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Google is Doing the Right Thing...
...by giving its content producers a piece of the huge ad revenue pie. It's the same philosophy shared by Associated Content (a Google big-wig sits on their board) by paying some of its writers (or, content producers) out of the ad revenue that they help generate. I can only imagine and hope that YouTube will follow suit.

<a class="jive-link-external" href="http://www.associatedcontent.com/article/77249/increase_pageviews_on_associated_content.html" target="_newWindow">http://www.associatedcontent.com/article/77249/increase_pageviews_on_associated_content.html</a>
Posted by PAULANEALMOONEY (1 comment )
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My prediction: More SPAM!!!
Enough said.
Posted by dysonl (151 comments )
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I've never once clicked on an ad, and I watch videos on google all the time...In fact, I don't remember any 1 specific advertisement accompanying any of the videos I've watched...
Posted by Mr. Network (92 comments )
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I've never once clicked on an ad, and I watch videos on google all the time...In fact, I don't remember any 1 specific advertisement accompanying any of the videos I've watched...
Posted by Mr. Network (92 comments )
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what is a videographer?
I'm the guy who dreamed up and first published the word videography in 1972 (see www.videographyblog.com). It is amusing to hear that "Google shares ad wealth with videographers". All those who understand the meaning of videography look forward to the payoff. In the meantime "The Age of Videography" has produced enough vidiots (www.vidiots.us)as witnessed by the current election cycle.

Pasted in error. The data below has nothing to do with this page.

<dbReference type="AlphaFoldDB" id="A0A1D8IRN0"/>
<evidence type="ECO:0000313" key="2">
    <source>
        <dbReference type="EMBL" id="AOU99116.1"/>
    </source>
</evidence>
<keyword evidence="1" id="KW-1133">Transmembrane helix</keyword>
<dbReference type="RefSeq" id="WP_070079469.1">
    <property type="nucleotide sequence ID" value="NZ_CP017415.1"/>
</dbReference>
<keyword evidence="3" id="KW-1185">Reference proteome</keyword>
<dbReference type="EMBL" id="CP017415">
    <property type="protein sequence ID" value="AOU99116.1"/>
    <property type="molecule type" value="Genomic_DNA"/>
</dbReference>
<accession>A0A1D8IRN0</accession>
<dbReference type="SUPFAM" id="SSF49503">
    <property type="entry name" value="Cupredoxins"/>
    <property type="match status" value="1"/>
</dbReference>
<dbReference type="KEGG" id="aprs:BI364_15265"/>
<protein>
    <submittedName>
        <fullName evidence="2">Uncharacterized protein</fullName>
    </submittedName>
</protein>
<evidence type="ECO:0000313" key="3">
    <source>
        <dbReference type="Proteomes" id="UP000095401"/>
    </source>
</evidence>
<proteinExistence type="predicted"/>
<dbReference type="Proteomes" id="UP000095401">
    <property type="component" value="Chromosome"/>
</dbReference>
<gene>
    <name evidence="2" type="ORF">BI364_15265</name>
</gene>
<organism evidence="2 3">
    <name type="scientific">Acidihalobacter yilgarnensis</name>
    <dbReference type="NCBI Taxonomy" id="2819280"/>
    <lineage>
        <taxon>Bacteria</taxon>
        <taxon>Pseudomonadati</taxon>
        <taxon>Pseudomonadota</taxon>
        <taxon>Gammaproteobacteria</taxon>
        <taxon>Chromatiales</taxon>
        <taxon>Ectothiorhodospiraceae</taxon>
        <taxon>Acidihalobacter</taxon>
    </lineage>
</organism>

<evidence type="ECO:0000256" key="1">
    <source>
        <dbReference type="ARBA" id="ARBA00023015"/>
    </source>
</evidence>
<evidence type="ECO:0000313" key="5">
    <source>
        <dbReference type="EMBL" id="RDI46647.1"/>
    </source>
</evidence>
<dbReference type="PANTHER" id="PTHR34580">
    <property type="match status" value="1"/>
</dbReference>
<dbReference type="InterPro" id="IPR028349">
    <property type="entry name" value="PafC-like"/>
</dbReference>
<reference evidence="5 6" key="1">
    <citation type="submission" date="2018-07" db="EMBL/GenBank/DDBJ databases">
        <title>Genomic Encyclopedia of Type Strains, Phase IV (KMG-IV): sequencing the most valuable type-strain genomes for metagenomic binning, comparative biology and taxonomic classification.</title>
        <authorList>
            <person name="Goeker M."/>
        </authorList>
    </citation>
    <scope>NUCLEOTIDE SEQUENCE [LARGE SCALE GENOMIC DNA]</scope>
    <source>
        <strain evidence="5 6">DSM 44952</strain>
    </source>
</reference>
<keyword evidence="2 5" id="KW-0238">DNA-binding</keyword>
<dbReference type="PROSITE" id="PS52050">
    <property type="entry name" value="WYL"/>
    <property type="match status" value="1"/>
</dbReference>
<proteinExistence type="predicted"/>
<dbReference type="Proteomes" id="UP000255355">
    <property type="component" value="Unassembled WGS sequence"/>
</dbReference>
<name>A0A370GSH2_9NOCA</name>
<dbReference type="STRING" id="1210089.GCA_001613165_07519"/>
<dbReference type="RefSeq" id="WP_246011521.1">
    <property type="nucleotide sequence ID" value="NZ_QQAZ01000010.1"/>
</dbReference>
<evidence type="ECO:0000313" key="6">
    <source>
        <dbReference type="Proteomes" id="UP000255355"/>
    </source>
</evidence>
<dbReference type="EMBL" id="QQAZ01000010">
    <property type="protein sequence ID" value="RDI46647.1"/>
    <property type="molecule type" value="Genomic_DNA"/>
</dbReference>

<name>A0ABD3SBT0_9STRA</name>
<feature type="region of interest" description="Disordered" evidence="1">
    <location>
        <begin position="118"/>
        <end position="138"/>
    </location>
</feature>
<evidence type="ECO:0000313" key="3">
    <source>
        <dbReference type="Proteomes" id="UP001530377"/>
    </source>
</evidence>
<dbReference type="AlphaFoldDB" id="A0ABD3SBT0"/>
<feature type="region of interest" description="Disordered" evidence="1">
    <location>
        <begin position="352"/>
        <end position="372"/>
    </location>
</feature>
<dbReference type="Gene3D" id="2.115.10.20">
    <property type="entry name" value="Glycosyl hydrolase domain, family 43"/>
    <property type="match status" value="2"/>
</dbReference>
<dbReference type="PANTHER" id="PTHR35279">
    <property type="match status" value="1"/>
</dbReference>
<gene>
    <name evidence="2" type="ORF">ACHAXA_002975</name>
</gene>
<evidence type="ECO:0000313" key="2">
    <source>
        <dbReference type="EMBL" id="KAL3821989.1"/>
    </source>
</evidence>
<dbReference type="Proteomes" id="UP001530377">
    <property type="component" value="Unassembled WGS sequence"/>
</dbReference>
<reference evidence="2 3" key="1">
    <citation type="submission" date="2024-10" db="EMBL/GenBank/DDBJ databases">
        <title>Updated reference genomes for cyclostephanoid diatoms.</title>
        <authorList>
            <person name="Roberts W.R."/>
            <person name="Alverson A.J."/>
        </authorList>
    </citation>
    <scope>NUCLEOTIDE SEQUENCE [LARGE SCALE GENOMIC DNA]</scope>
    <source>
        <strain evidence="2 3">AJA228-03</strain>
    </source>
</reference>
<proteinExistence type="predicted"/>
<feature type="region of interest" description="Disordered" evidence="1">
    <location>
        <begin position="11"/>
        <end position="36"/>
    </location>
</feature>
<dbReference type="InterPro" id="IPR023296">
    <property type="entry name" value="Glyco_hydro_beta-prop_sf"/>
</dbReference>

Posted by videography (13 comments )
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I wrote a funny but serious Video/written article on this at
<a class="jive-link-external" href="http://blog.myspaceuploaders.com/2006/10/27/youtube-is-hot-now/" target="_newWindow">http://blog.myspaceuploaders.com/2006/10/27/youtube-is-hot-now/</a>
Posted by seancurt (1 comment )
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Sharing the wealth is Goog's only option
It's not about whether google is making the right choice morally or in other terms. The simple fact is that if google fails to offer those uploading videos a chance to make a profit, they'll eventually lose market share to someone who makes that option available. Paying those who make the submit the best clips is a perfect way to keep the content coming and in hopefully maintain the level of quality. <a class="jive-link-external" href="http://www.thejustinian.com" target="_newWindow">http://www.thejustinian.com</a>
Posted by justinian.support (1 comment )
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Nice. If you have 1000 hours of video
This is such a dang tease. Google is apparently not sharing ad revenue unless you have 1000 hours of video. They broke that rule with Eepybird because it got them publicity. But the rest of the amateurs will have to turn to Revvers, Metacafe and Brightcove to make money.
Posted by Nalts (43 comments )